Karadzic's Choice: Why War Criminals Defend Themselves

JURIST Contributing Editor David Crane of Syracuse University College of Law, former Chief Prosecutor for the UN Special Court for Sierra Leone, says that the declaration by recently-arrested Bosnian Serb war crimes suspect Radovan Karadzic that he will defend himself before the ICTY at The Hague is an historically-predictable bid to control, play up and even disrupt the proceedings under the guise of exercising his legal right to defend himself....



A few days after his arrest in Serbia, Radovan Karadzic declared that he would defend himself before the International Criminal Tribunal for the former Yugoslavia against his indictment related to the horrors he allegedly helped perpetrate in the Balkans. Thus begins an all too familiar pattern in the trial of yet another faction leader for war crimes, genocide, and crimes against humanity.

I recall Hinga Norman, leader of the Sierra Leone's Civil Defense Forces, in June of 2004, loudly declaring he was firing his defense counsel and defending himself just after I gave my opening statement in the joint criminal trial of Norman and his two henchmen. Also, in June of 2007, Charles Taylor refused to come out of his cell on the day his trial opened wanting to represent himself. Saddam Hussein railed at the Iraqi High Tribunal as he defended himself against various international and domestic crimes. And of course there is Slobodan Milosevic, who defended himself in a years-long and drawn out spectacle that eventually ended in Milosevic's death before a judgment could be rendered on his indictment.

One finds such histrionics going all the way back to the International Military Tribunal at Nuremberg as Hermann Goering sought to take control of the proceedings for his own political advantage. Why do these warlords, dictators, and thugs want to represent themselves? The easy answer is that they can. A review of the various rules of procedure and evidence allows an indictee to defend himself if he so chooses. But there is more to all this than the legal right of defending yourself before a tribunal or court.

First, there is the control issue. Having been removed from positions of great and even absolute power, these indictees have controlled nations and even regions in a way that is hard to imagine. In many instances they were the law. To remain in power absolute control was essential. This need to control all matters around them extends into the court room. Their disdain for the judicial proceedings is all part of this. They rant and rave at their situation and howl at the judges refusing to be a part of their case or the jurisdiction of the court to even try them, among other real or imagined incongruities.

A second reason is politics. A trial on international crimes before the world is an incredible "bully pulpit" for these masters of politics and manipulation. To these heads of state and leaders of various factions the trial is in some ways the ultimate grandstand from which they can play out whatever politics they choose to present and in a way that explains their actions and crimes they are being for which they are being prosecuted. It has only been recently that the judges have begun to get their procedural arms around this to avoid the events that took place in the Milosevic trial.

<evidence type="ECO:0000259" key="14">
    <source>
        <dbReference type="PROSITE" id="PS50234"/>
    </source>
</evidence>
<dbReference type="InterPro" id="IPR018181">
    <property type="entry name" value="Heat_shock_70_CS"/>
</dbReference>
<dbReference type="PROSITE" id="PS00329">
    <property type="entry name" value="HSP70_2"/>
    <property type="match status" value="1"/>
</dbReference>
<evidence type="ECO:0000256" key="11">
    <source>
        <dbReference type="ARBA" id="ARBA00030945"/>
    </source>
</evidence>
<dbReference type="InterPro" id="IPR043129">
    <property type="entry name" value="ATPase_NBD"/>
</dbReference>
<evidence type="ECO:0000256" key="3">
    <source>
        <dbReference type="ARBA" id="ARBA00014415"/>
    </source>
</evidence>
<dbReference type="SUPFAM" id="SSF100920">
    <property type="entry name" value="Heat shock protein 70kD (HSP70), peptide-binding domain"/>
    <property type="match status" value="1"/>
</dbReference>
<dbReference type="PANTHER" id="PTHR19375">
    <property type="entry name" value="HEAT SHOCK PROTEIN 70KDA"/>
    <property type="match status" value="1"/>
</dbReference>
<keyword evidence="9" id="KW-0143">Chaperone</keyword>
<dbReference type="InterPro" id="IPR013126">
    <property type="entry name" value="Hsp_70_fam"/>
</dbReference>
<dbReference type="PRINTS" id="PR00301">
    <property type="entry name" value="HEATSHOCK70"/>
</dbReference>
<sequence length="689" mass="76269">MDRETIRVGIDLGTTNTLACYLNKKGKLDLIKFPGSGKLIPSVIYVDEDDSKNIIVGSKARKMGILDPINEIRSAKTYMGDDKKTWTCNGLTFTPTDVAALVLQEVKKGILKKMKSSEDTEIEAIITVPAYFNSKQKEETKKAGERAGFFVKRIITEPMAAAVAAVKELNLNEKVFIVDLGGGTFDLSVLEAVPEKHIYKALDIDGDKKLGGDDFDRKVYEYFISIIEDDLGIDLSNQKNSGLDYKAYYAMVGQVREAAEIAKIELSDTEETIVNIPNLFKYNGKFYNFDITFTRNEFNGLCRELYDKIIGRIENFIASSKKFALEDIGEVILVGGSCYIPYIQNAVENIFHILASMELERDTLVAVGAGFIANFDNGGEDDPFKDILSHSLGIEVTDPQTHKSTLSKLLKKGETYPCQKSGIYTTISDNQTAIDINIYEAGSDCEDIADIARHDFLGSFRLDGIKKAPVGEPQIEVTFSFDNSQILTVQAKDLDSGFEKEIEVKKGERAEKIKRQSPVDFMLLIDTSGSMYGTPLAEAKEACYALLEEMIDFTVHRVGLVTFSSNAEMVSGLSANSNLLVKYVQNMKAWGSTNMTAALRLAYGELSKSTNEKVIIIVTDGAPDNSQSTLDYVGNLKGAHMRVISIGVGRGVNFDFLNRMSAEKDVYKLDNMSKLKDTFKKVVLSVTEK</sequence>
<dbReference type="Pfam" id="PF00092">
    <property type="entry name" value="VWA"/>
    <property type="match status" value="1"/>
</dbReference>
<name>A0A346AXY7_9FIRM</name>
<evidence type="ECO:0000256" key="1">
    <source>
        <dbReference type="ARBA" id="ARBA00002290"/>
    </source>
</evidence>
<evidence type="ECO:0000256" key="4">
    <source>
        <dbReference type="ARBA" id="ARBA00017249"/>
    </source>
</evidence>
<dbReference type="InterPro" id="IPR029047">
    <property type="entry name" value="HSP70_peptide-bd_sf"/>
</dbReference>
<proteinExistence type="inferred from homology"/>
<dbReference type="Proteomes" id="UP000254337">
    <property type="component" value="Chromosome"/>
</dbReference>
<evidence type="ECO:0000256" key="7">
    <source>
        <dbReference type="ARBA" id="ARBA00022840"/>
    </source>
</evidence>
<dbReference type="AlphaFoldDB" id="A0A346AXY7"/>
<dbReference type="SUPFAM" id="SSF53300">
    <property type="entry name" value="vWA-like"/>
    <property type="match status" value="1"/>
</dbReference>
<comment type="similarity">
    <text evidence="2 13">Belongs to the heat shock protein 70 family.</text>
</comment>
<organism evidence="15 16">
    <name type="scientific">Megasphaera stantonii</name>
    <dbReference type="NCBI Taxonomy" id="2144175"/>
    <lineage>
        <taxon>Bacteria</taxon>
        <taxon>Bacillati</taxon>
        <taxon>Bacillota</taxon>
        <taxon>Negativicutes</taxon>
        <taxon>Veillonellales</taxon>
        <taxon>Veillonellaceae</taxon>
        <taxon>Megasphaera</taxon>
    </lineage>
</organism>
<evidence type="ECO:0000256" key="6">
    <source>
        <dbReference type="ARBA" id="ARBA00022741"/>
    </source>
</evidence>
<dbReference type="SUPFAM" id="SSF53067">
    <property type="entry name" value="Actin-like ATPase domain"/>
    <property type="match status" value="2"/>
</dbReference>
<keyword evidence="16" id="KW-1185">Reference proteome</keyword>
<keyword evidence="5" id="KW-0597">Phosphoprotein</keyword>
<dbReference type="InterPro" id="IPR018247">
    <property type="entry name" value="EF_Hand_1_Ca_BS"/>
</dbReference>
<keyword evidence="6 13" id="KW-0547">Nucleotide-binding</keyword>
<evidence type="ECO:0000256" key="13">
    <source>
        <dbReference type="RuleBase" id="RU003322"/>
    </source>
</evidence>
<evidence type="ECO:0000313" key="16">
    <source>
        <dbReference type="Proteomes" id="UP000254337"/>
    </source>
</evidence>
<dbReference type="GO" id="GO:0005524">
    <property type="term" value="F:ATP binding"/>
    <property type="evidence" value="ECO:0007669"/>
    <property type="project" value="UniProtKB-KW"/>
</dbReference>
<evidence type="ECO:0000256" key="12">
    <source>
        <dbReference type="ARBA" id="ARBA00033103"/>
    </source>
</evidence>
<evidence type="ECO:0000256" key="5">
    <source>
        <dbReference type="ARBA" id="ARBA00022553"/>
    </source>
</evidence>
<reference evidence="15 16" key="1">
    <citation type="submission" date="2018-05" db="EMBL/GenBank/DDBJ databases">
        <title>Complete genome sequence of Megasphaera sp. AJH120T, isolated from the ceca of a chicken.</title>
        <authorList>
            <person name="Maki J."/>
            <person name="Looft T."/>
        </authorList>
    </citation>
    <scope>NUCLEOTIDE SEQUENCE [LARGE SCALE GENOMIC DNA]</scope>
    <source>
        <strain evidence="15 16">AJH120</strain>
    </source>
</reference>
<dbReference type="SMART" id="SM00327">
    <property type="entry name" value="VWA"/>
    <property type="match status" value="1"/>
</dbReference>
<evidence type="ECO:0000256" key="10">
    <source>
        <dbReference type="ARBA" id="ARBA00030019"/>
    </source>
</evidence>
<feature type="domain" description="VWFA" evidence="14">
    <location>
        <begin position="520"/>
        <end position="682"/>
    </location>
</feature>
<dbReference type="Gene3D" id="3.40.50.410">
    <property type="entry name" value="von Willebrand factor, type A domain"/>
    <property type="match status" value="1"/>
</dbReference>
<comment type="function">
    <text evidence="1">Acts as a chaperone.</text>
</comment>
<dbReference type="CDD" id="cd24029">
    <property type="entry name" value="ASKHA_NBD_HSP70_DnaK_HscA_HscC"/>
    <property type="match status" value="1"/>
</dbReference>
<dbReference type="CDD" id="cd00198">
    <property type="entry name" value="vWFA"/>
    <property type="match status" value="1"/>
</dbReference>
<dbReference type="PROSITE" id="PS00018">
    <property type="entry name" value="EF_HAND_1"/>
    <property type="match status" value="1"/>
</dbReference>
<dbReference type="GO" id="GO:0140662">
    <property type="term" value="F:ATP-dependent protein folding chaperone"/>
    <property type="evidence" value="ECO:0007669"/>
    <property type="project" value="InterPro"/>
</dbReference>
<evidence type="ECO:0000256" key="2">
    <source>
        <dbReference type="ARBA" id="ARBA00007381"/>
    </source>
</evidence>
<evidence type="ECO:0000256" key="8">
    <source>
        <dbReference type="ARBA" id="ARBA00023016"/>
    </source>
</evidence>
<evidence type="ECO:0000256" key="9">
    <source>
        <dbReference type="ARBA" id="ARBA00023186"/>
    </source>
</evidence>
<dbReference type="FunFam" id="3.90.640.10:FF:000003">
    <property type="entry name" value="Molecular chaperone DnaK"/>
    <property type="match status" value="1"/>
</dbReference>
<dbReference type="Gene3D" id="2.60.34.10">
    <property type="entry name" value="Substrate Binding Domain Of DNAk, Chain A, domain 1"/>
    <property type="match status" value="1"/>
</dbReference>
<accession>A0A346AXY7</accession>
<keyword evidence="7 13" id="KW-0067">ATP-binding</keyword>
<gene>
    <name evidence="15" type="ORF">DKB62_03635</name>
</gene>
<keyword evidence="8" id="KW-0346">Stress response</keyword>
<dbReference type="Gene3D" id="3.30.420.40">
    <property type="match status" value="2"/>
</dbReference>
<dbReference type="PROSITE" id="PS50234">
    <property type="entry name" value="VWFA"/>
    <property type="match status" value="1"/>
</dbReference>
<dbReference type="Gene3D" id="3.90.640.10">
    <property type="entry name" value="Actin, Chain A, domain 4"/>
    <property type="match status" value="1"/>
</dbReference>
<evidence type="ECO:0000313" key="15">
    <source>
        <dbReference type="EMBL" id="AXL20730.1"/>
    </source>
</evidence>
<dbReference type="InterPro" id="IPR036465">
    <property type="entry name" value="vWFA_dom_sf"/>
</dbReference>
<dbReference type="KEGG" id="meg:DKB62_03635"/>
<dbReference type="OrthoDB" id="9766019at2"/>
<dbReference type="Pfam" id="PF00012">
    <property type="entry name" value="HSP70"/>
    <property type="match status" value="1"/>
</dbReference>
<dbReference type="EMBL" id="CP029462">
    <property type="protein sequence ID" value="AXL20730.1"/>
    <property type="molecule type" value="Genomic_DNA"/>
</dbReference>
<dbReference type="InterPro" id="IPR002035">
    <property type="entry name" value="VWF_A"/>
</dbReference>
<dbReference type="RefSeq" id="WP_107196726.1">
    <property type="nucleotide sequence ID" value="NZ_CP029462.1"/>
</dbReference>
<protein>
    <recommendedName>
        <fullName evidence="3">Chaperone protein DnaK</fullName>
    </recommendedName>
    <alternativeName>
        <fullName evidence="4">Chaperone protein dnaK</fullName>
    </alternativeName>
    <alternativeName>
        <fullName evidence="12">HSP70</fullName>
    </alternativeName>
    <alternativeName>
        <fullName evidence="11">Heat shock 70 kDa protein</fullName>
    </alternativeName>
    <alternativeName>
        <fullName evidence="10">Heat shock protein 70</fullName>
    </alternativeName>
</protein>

Thirdly, disruption and injecting error into the record of proceedings may be a subtle yet compelling reason. Somewhat similar to control, disruption of the proceedings can show not only control and disdain for the authority of the court, but it is also good theater and many, if not all, of these defendants are great actors. The martyr facing an inevitable fate and before great odds plays well back at home. Yet another more serious issue is the hope of injecting enough error into the proceedings to build an appellate record that may cause a reversal of a judgment or a retrial. Neither of these results is acceptable.

As a former Chief Prosecutor reversible error was one of my biggest fears. Though the proceeding must be open, fair, and just, you can't release these individuals on a technicality caused by an error at the trial level by judges who have generally little to no trial experience. Disruptions of any kind only enhance that chance and the defendants know this.

Of course none of these tactics have actually proven to be of benefit to the accused. Over time each settles down into an almost predictable pattern of anger and rage, denial, and finally acceptance of their situation. These former heads of state are going through a psychological process that moves them from arrogance to humility and it is usually not pretty to watch.

The various tribunals and courts have begun to work out legally supportable methods to ensure the rights of the accused are carefully protected. In places where there is little respect for the law or a great fear of the law, these proceedings must be perceived by the victims and the citizenry of the region as fair and that the law can bring a type of justice that can account for these atrocities in a way that is acceptable to them.

And so it begins again, Radovan Karadzic will represent himself, howling, ranting, and raving at the tribunal that will decide his fate. I wonder if Presidents Omar al-Bashir and Robert Mugabe* will do the same.


*For more information on the crimes against humanity perpetrated by President Mugabe see the recently published white paper "Justice for Zimbabwe" by the !ENOUGH Project and Impunity watch at http://www.enoughproject.org or http;//www.impunitywatch.net


David M. Crane is a professor at Syracuse University College of Law, and former founding Chief Prosecutor for the UN Special Court for Sierra Leone (2002-2005).


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